But it’s more than just the actual combat that excels here; it’s the lead-up to fist-a-cuffs that make the encounters all the more tactical and thereby rewarding. There’s the standard weapon and armor upgrades for players to pour over, in addition to a synethsis mechanic that lets folks craft their own items on the fly; but there’s also the fairy-bonding facet that is unique unto the game. One fairy can be matched with each character, offering different powers depending on the pairing. These powers can enhance melee attacks, magic abilities as well as resistances. As a character levels up, so too does their adjoined fairy, creating a kind of reward system for keeping a fairy with a hero over several levels. It’s a simple algorithm, really, but one that adds just an extra layer of depth to an already feature-rich structure.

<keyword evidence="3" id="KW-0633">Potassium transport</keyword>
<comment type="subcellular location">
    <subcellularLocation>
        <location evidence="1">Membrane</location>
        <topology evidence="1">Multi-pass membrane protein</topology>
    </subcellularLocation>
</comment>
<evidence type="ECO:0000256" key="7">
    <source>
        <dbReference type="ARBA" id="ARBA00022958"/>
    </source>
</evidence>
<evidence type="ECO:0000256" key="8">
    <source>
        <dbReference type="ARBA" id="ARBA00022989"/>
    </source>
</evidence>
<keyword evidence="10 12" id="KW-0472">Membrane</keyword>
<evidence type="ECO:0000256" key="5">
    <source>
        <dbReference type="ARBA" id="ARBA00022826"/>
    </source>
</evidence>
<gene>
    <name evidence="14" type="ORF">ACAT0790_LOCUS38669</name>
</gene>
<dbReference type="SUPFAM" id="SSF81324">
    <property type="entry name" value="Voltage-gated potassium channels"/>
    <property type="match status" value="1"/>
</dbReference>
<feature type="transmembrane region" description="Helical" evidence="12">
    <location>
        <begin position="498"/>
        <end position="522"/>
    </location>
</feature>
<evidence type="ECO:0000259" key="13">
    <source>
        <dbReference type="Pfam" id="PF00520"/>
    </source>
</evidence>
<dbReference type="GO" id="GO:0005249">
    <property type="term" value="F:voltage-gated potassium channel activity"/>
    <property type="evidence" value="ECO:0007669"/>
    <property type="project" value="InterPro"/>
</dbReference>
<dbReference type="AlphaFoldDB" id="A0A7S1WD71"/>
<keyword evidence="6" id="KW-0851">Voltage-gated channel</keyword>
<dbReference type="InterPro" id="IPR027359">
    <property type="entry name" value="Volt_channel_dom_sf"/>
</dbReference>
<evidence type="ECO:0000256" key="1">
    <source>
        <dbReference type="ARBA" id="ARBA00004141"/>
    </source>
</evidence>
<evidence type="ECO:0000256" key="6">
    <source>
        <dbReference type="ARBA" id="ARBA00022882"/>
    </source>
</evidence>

So while the gameplay is strong, what’s perhaps most interesting in all of this is the emphasis FFF places on narration. The team have chosen not to do the typical comedy routine with this one. Thus, the writers seem to have pulled back substantially from the usual fanservice stuff that too easily typecasts an experience such as this. Instead, they’ve opt for a more serious approach to the story. In fact, this is one of, if not the single most thematic title the developers have pushed out, tackling the concept of light-versus-dark through the use of gods, in addition to exploring the dynamics of interpersonal relationships. In fact, that latter bit seems to be the primary focus; while the mechanic of fairy and hero is front and center in the gameplay and customization options, it’s even further spotlighted in the dialogue and plot. The writers appear especially focused on explaining the importance of individuality even in the midst of a relationship, delivering the message that one can only find happiness with another once they find happiness and understanding within. It’s a message that’s fundamentally human, and unsuspecting from a Compile Heart project, but certainly welcomed by anyone who enjoys their story to have more than superficial gags. Sure, there are still an abundance of those silly moments, but even those have been scaled back to the point of being tame by comparison sake. The over sexualization of female characters is reigned in quite a bit too, making this the last creepy game of the bunch. So if that kind of thing normally bothers you, know that it’s not nearly as central in Fencer.